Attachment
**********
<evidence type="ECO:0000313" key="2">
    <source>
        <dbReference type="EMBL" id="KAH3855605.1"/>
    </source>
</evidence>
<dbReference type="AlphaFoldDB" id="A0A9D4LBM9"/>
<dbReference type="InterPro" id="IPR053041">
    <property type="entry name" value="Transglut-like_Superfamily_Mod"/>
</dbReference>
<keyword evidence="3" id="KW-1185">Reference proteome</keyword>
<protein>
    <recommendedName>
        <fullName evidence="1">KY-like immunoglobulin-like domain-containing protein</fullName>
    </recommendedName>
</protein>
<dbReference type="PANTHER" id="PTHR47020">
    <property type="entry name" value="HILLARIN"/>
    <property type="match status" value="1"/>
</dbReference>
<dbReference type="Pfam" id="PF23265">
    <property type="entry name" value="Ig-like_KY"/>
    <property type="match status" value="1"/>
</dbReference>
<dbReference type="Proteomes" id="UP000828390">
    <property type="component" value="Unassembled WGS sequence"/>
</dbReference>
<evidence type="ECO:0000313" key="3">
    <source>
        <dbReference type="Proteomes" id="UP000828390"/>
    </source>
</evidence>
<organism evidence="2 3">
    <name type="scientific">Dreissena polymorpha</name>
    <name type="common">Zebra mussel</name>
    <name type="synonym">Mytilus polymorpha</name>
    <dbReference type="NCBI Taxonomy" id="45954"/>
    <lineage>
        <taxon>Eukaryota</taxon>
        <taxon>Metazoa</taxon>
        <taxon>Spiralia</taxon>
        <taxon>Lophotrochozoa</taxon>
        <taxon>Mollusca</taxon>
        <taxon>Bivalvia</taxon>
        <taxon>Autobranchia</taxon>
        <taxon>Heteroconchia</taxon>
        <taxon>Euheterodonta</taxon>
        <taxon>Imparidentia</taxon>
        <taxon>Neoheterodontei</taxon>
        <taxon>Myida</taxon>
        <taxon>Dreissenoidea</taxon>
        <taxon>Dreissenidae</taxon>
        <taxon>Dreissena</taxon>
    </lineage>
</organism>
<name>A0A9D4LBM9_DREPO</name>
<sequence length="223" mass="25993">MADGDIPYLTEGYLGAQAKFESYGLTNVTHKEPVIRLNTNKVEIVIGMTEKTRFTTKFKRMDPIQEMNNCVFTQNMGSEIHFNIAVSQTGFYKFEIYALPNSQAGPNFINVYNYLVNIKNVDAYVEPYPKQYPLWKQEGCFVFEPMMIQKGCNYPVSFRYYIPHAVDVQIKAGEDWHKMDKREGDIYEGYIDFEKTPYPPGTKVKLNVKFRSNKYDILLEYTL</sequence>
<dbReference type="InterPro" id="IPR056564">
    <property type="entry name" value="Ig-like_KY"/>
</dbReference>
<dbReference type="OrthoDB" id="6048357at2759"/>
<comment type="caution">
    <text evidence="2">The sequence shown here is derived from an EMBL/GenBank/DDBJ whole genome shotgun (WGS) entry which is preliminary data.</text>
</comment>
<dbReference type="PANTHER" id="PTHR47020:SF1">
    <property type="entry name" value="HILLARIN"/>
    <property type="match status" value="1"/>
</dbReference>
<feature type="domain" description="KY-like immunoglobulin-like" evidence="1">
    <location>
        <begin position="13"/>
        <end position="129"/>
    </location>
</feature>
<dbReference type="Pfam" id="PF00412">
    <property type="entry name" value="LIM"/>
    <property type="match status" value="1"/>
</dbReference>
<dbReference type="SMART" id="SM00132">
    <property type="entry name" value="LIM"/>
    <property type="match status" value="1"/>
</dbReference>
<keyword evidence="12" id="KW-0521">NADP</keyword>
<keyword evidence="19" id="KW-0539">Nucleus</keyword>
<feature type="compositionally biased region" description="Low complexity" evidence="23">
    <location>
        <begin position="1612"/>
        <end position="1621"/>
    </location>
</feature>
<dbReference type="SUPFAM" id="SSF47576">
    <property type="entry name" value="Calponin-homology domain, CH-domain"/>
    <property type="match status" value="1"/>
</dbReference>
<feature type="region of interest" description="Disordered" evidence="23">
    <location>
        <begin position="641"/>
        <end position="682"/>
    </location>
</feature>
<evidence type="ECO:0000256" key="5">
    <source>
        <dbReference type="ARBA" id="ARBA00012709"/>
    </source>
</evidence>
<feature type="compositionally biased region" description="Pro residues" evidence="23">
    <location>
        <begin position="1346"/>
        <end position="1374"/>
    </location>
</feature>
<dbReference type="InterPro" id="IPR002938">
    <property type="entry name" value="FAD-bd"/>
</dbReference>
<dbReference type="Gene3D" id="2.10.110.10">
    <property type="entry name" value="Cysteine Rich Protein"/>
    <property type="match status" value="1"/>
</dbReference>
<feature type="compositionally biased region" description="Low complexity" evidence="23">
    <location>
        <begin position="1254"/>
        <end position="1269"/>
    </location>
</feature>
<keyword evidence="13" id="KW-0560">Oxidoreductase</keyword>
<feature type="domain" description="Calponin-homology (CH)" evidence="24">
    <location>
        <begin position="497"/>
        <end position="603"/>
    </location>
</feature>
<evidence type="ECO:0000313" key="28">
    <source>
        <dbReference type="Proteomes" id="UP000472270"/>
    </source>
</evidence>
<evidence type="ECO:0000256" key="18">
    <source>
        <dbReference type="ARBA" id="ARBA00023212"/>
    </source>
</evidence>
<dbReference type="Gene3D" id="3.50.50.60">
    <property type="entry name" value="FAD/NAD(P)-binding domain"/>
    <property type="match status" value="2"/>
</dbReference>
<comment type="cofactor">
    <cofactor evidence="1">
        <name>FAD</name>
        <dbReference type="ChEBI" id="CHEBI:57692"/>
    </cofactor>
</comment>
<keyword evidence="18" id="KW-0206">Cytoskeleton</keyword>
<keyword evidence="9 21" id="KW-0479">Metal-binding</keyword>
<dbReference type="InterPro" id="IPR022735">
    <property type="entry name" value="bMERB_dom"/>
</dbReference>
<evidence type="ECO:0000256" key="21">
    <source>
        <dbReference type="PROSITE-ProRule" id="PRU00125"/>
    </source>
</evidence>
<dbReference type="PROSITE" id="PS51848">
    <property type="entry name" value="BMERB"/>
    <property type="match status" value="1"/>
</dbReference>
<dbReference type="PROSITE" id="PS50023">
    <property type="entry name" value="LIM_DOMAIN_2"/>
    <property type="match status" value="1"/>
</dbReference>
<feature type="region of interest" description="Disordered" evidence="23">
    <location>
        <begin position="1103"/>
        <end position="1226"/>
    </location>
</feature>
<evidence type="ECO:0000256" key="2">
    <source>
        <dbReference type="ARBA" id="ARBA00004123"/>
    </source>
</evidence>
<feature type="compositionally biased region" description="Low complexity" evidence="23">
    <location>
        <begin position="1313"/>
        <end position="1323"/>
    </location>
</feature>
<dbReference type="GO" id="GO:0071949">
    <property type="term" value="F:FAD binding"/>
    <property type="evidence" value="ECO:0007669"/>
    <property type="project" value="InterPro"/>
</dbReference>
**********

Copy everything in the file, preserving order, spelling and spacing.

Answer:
<evidence type="ECO:0000313" key="2">
    <source>
        <dbReference type="EMBL" id="KAH3855605.1"/>
    </source>
</evidence>
<dbReference type="AlphaFoldDB" id="A0A9D4LBM9"/>
<dbReference type="InterPro" id="IPR053041">
    <property type="entry name" value="Transglut-like_Superfamily_Mod"/>
</dbReference>
<keyword evidence="3" id="KW-1185">Reference proteome</keyword>
<protein>
    <recommendedName>
        <fullName evidence="1">KY-like immunoglobulin-like domain-containing protein</fullName>
    </recommendedName>
</protein>
<dbReference type="PANTHER" id="PTHR47020">
    <property type="entry name" value="HILLARIN"/>
    <property type="match status" value="1"/>
</dbReference>
<dbReference type="Pfam" id="PF23265">
    <property type="entry name" value="Ig-like_KY"/>
    <property type="match status" value="1"/>
</dbReference>
<dbReference type="Proteomes" id="UP000828390">
    <property type="component" value="Unassembled WGS sequence"/>
</dbReference>
<evidence type="ECO:0000313" key="3">
    <source>
        <dbReference type="Proteomes" id="UP000828390"/>
    </source>
</evidence>
<organism evidence="2 3">
    <name type="scientific">Dreissena polymorpha</name>
    <name type="common">Zebra mussel</name>
    <name type="synonym">Mytilus polymorpha</name>
    <dbReference type="NCBI Taxonomy" id="45954"/>
    <lineage>
        <taxon>Eukaryota</taxon>
        <taxon>Metazoa</taxon>
        <taxon>Spiralia</taxon>
        <taxon>Lophotrochozoa</taxon>
        <taxon>Mollusca</taxon>
        <taxon>Bivalvia</taxon>
        <taxon>Autobranchia</taxon>
        <taxon>Heteroconchia</taxon>
        <taxon>Euheterodonta</taxon>
        <taxon>Imparidentia</taxon>
        <taxon>Neoheterodontei</taxon>
        <taxon>Myida</taxon>
        <taxon>Dreissenoidea</taxon>
        <taxon>Dreissenidae</taxon>
        <taxon>Dreissena</taxon>
    </lineage>
</organism>
<name>A0A9D4LBM9_DREPO</name>
<sequence length="223" mass="25993">MADGDIPYLTEGYLGAQAKFESYGLTNVTHKEPVIRLNTNKVEIVIGMTEKTRFTTKFKRMDPIQEMNNCVFTQNMGSEIHFNIAVSQTGFYKFEIYALPNSQAGPNFINVYNYLVNIKNVDAYVEPYPKQYPLWKQEGCFVFEPMMIQKGCNYPVSFRYYIPHAVDVQIKAGEDWHKMDKREGDIYEGYIDFEKTPYPPGTKVKLNVKFRSNKYDILLEYTL</sequence>
<dbReference type="InterPro" id="IPR056564">
    <property type="entry name" value="Ig-like_KY"/>
</dbReference>
<dbReference type="OrthoDB" id="6048357at2759"/>
<comment type="caution">
    <text evidence="2">The sequence shown here is derived from an EMBL/GenBank/DDBJ whole genome shotgun (WGS) entry which is preliminary data.</text>
</comment>
<dbReference type="PANTHER" id="PTHR47020:SF1">
    <property type="entry name" value="HILLARIN"/>
    <property type="match status" value="1"/>
</dbReference>
<feature type="domain" description="KY-like immunoglobulin-like" evidence="1">
    <location>
        <begin position="13"/>
        <end position="129"/>
    </location>
</feature>
<dbReference type="Pfam" id="PF00412">
    <property type="entry name" value="LIM"/>
    <property type="match status" value="1"/>
</dbReference>
<dbReference type="SMART" id="SM00132">
    <property type="entry name" value="LIM"/>
    <property type="match status" value="1"/>
</dbReference>
<keyword evidence="12" id="KW-0521">NADP</keyword>
<keyword evidence="19" id="KW-0539">Nucleus</keyword>
<feature type="compositionally biased region" description="Low complexity" evidence="23">
    <location>
        <begin position="1612"/>
        <end position="1621"/>
    </location>
</feature>
<dbReference type="SUPFAM" id="SSF47576">
    <property type="entry name" value="Calponin-homology domain, CH-domain"/>
    <property type="match status" value="1"/>
</dbReference>
<feature type="region of interest" description="Disordered" evidence="23">
    <location>
        <begin position="641"/>
        <end position="682"/>
    </location>
</feature>
<evidence type="ECO:0000256" key="5">
    <source>
        <dbReference type="ARBA" id="ARBA00012709"/>
    </source>
</evidence>
<feature type="compositionally biased region" description="Pro residues" evidence="23">
    <location>
        <begin position="1346"/>
        <end position="1374"/>
    </location>
</feature>
<dbReference type="InterPro" id="IPR002938">
    <property type="entry name" value="FAD-bd"/>
</dbReference>
<dbReference type="Gene3D" id="2.10.110.10">
    <property type="entry name" value="Cysteine Rich Protein"/>
    <property type="match status" value="1"/>
</dbReference>
<feature type="compositionally biased region" description="Low complexity" evidence="23">
    <location>
        <begin position="1254"/>
        <end position="1269"/>
    </location>
</feature>
<keyword evidence="13" id="KW-0560">Oxidoreductase</keyword>
<feature type="domain" description="Calponin-homology (CH)" evidence="24">
    <location>
        <begin position="497"/>
        <end position="603"/>
    </location>
</feature>
<evidence type="ECO:0000313" key="28">
    <source>
        <dbReference type="Proteomes" id="UP000472270"/>
    </source>
</evidence>
<evidence type="ECO:0000256" key="18">
    <source>
        <dbReference type="ARBA" id="ARBA00023212"/>
    </source>
</evidence>
<dbReference type="Gene3D" id="3.50.50.60">
    <property type="entry name" value="FAD/NAD(P)-binding domain"/>
    <property type="match status" value="2"/>
</dbReference>
<comment type="cofactor">
    <cofactor evidence="1">
        <name>FAD</name>
        <dbReference type="ChEBI" id="CHEBI:57692"/>
    </cofactor>
</comment>
<keyword evidence="18" id="KW-0206">Cytoskeleton</keyword>
<keyword evidence="9 21" id="KW-0479">Metal-binding</keyword>
<dbReference type="InterPro" id="IPR022735">
    <property type="entry name" value="bMERB_dom"/>
</dbReference>
<evidence type="ECO:0000256" key="21">
    <source>
        <dbReference type="PROSITE-ProRule" id="PRU00125"/>
    </source>
</evidence>
<dbReference type="PROSITE" id="PS51848">
    <property type="entry name" value="BMERB"/>
    <property type="match status" value="1"/>
</dbReference>
<dbReference type="PROSITE" id="PS50023">
    <property type="entry name" value="LIM_DOMAIN_2"/>
    <property type="match status" value="1"/>
</dbReference>
<feature type="region of interest" description="Disordered" evidence="23">
    <location>
        <begin position="1103"/>
        <end position="1226"/>
    </location>
</feature>
<evidence type="ECO:0000256" key="2">
    <source>
        <dbReference type="ARBA" id="ARBA00004123"/>
    </source>
</evidence>
<feature type="compositionally biased region" description="Low complexity" evidence="23">
    <location>
        <begin position="1313"/>
        <end position="1323"/>
    </location>
</feature>
<dbReference type="GO" id="GO:0071949">
    <property type="term" value="F:FAD binding"/>
    <property type="evidence" value="ECO:0007669"/>
    <property type="project" value="InterPro"/>
</dbReference>